We welcome back special guest, Professor Summer Serpas, who teaches English at Irvine Valley College in Orange 2 uneder smallCounty, California. Prof. Serpas is a member of the California Acceleration Project, which works with underprepared college students.

Part Two of Two

In this episode you’ll learn about:

  • Fiction: Underprepared students need hand holding.
    • I would argue against the idea that we are not supposed to hand hold at all.
    • We are also teaching students how “to do” college.
    • We are working to build autonomy in our work over the semester.
    • I structure the grading so that the grading does not count so much in the beginning.
    • In class, I really do almost no lecture. Students are in small groups, whole class discussions, and activities – so I can move through the class one on one.
    • Students say, “We want to work on this over the weekend”.
  • How do you work with students one on one during class?
    • I circulate around the room when they are working on a group activity.
    • While they are doing activities, I pull them up one by one and have a mini five-minute conference.
    • Students will often stay after class for one on one instruction.
    • It’s not “lecture” it’s more helping them out.
  • Fiction: At-risk students are often at risk because problems with English as a Second Language.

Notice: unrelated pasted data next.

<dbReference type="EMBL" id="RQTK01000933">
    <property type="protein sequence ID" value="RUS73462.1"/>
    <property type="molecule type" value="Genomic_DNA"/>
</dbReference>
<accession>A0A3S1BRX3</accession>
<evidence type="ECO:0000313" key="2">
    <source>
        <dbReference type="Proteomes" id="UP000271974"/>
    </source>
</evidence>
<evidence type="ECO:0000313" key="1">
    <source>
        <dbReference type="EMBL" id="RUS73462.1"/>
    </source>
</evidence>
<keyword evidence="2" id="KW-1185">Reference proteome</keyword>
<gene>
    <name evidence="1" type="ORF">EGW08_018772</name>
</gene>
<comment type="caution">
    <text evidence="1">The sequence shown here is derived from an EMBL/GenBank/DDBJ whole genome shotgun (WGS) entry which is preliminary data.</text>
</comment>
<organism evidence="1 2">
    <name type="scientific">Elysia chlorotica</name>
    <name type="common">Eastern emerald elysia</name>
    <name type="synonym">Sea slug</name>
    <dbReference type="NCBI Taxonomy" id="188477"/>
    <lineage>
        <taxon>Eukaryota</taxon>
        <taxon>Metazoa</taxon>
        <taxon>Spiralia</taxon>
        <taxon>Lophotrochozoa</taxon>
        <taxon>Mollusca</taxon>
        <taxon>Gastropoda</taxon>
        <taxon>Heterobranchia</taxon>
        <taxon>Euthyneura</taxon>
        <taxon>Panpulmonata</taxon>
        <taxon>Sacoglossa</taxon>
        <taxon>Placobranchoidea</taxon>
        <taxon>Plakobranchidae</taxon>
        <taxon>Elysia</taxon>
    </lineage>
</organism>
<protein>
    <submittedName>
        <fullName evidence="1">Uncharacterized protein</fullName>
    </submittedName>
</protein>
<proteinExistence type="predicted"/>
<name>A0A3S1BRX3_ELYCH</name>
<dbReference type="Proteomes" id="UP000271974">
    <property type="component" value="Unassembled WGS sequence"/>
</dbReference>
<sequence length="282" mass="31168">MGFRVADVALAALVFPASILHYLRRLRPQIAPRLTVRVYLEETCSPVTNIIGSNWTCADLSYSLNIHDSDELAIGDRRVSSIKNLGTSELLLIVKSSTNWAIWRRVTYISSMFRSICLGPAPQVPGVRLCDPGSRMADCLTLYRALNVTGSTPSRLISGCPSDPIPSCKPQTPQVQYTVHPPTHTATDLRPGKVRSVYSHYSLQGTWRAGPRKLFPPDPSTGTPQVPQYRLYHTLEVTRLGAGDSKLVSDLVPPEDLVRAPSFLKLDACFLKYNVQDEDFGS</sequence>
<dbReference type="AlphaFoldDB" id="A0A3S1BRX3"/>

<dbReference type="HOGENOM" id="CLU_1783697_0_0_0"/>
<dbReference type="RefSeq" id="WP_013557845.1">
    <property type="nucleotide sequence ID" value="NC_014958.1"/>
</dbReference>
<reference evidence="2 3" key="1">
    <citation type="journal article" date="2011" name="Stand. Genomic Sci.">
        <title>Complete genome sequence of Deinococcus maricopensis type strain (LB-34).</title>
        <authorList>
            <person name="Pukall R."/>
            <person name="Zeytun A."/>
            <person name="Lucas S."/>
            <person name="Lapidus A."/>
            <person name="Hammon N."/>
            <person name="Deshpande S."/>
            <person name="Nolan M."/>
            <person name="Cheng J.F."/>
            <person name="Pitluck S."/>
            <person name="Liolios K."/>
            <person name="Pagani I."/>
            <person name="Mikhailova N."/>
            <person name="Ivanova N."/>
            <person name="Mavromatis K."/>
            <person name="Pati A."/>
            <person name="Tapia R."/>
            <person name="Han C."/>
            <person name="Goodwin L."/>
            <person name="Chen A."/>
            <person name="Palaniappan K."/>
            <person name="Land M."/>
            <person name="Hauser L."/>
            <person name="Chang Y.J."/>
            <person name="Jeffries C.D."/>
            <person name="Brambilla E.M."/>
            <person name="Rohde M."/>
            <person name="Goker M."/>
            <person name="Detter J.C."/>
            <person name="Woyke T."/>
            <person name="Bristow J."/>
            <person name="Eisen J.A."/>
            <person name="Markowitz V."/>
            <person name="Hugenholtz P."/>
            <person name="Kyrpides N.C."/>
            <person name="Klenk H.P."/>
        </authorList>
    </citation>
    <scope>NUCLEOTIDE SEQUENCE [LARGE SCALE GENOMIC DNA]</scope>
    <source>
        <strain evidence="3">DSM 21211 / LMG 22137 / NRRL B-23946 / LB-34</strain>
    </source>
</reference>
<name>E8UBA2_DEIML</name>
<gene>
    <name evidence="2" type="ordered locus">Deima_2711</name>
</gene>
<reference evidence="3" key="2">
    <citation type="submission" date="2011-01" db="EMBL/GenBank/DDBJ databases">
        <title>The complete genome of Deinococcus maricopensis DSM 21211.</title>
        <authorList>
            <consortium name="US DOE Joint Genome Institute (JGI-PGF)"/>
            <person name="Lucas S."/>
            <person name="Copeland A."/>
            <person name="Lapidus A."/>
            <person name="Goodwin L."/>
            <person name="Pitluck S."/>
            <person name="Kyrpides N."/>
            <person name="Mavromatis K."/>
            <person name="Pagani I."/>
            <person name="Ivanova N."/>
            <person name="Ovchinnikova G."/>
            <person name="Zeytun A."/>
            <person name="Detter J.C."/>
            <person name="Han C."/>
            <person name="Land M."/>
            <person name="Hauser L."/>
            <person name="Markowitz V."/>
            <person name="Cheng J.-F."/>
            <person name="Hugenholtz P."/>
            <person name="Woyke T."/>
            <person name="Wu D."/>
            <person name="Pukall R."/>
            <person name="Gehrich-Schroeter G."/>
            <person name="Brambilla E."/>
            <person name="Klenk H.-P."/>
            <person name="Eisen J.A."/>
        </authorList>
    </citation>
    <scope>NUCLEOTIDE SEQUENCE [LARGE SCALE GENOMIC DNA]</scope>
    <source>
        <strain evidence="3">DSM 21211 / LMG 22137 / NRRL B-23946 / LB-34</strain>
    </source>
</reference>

• I personally would never categorize an E.S.L. student as an at-risk student unless he or she were making the choice to move out of an that E.S.L sequence before making native level proficiency.
    • Sometimes it’s fear based. 
    • The more we can work with our E.S.L Department, the more it will help. 
  • Fiction: Accelerated programs are really meant for intellectually gifted students–certainly not for at-risk students.
    • I think our gut instinct is to slow down when students are struggling and to take it step by step. 
    • My student stated that they were placed at the bottom of the pit.
    • Getting only 30% of students through to the college level writing class is not okay.
    • If we accelerate, we have to also then change our way of teaching. We have to follow that backwards design, we have to provide just in time remediation, and most important, we have to address those effective issues that are causing students to fail. If we do that together then I think that acceleration can work.
    • If we can change our approach to teaching, and really teaching in a way that will allow them to get where they want to be.
  • Do you have anything additional that you would like to share with our community?
    • I think it is important as instructors that we are always growing and changing.
    • This has really challenged me to have that “growth mindset” that I was speaking about for my students in my own teaching and being willing to grow as a teacher and change what I am doing and change my approach.
    • What I like about this approach is that it is very respectful to students.
    • To students: You can do this work and I can help you do this work”.
    • I feel better connected to my students.

Items mentioned in this podcast include:

Why Your Opinion Matters:

Our upcoming book:The Caring Professor: A Guide to Effective, Rewarding, and Rigorous Teaching, was written with feedback from many educators and students, which was our plan all along. We began by outlining our thoughts on a series of topics, then we recorded them to share with the world. From the feedback we received, we were informed about the needs of the student caring community. We need your feedback so we may continue to fulfill our mission statement and help students, the world over.

Thank you!

Daniel & David